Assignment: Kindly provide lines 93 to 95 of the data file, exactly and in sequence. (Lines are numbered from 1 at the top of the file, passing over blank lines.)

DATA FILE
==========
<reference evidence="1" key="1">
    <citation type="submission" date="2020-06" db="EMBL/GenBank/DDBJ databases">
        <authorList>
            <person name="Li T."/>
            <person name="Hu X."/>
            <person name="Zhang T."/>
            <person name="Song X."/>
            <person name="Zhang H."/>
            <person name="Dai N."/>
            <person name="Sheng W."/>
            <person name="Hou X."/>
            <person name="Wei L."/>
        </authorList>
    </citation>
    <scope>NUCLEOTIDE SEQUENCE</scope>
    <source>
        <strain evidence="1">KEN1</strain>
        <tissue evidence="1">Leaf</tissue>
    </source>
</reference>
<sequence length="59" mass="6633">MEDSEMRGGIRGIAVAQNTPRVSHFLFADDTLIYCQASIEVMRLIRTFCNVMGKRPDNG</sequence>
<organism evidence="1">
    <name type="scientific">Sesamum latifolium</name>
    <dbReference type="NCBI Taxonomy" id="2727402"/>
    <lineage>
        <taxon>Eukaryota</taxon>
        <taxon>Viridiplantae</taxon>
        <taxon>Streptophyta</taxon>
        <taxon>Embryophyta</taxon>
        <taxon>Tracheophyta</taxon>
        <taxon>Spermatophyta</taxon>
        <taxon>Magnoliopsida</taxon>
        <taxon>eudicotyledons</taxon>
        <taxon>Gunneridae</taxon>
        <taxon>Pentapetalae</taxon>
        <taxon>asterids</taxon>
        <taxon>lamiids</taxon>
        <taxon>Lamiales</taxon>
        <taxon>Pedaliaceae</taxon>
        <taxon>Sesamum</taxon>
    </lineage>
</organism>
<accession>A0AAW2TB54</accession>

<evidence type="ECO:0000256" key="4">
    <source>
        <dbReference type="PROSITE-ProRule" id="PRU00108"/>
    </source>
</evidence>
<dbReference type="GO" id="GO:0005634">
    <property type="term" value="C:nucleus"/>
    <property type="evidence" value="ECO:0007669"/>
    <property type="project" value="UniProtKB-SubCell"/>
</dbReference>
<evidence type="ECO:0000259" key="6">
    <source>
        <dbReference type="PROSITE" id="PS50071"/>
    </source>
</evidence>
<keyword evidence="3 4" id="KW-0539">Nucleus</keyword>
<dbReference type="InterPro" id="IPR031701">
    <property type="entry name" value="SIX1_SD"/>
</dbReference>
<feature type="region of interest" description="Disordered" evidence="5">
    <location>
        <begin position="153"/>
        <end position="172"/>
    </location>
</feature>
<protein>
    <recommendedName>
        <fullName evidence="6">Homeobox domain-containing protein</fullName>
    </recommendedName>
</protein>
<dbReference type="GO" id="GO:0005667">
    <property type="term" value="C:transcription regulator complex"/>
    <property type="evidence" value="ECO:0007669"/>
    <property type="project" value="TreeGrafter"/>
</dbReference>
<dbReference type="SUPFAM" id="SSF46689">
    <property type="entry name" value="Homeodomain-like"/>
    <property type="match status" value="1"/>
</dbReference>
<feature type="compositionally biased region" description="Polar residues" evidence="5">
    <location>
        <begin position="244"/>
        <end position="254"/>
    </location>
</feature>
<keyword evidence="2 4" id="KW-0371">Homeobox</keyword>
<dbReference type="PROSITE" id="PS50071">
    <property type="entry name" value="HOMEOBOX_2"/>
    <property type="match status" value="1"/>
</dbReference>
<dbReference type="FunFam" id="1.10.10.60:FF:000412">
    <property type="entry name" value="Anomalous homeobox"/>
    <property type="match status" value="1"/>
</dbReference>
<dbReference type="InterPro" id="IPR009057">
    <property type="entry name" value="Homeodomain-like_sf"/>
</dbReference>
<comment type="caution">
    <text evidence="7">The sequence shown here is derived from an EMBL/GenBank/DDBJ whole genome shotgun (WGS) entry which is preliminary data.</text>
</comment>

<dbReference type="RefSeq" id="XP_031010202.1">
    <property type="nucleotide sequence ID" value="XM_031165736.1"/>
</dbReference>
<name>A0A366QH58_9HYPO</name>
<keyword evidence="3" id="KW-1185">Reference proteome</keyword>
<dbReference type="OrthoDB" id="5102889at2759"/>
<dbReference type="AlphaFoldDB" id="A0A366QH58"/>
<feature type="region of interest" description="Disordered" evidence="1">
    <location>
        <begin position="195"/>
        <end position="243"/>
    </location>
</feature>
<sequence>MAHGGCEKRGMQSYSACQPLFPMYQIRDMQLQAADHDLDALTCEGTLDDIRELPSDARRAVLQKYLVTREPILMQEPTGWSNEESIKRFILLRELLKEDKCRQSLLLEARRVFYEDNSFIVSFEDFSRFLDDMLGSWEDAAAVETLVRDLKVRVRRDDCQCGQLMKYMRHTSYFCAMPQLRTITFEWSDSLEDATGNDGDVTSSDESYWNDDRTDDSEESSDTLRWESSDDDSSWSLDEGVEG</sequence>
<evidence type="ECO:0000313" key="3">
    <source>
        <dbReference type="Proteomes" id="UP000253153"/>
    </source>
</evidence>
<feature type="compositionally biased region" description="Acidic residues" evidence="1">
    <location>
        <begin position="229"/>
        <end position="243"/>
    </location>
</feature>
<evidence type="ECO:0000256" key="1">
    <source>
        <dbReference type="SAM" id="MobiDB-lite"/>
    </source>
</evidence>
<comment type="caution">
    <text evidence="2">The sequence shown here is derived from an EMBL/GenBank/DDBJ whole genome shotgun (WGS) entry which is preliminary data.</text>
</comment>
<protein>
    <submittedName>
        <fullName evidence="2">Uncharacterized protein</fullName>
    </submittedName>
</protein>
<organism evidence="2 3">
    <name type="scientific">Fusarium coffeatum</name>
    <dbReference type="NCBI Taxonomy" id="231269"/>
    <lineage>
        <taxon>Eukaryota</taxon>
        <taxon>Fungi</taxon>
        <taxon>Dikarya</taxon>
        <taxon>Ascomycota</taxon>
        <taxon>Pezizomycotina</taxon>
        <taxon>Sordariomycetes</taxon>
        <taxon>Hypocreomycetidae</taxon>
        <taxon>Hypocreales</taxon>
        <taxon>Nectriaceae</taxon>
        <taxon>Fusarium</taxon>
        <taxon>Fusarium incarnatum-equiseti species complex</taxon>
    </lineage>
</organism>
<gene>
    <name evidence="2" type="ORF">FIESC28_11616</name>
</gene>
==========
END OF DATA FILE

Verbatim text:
</dbReference>
<dbReference type="FunFam" id="1.10.10.60:FF:000412">
    <property type="entry name" value="Anomalous homeobox"/>